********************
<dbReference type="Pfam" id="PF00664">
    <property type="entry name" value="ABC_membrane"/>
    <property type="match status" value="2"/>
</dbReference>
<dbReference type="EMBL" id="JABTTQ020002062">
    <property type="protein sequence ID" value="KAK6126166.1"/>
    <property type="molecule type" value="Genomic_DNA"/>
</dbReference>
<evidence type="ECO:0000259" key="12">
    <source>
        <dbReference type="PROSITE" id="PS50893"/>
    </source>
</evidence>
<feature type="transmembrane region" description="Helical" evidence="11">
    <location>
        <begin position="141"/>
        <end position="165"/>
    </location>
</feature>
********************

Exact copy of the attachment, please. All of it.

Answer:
<dbReference type="Pfam" id="PF00664">
    <property type="entry name" value="ABC_membrane"/>
    <property type="match status" value="2"/>
</dbReference>
<dbReference type="EMBL" id="JABTTQ020002062">
    <property type="protein sequence ID" value="KAK6126166.1"/>
    <property type="molecule type" value="Genomic_DNA"/>
</dbReference>
<evidence type="ECO:0000259" key="12">
    <source>
        <dbReference type="PROSITE" id="PS50893"/>
    </source>
</evidence>
<feature type="transmembrane region" description="Helical" evidence="11">
    <location>
        <begin position="141"/>
        <end position="165"/>
    </location>
</feature>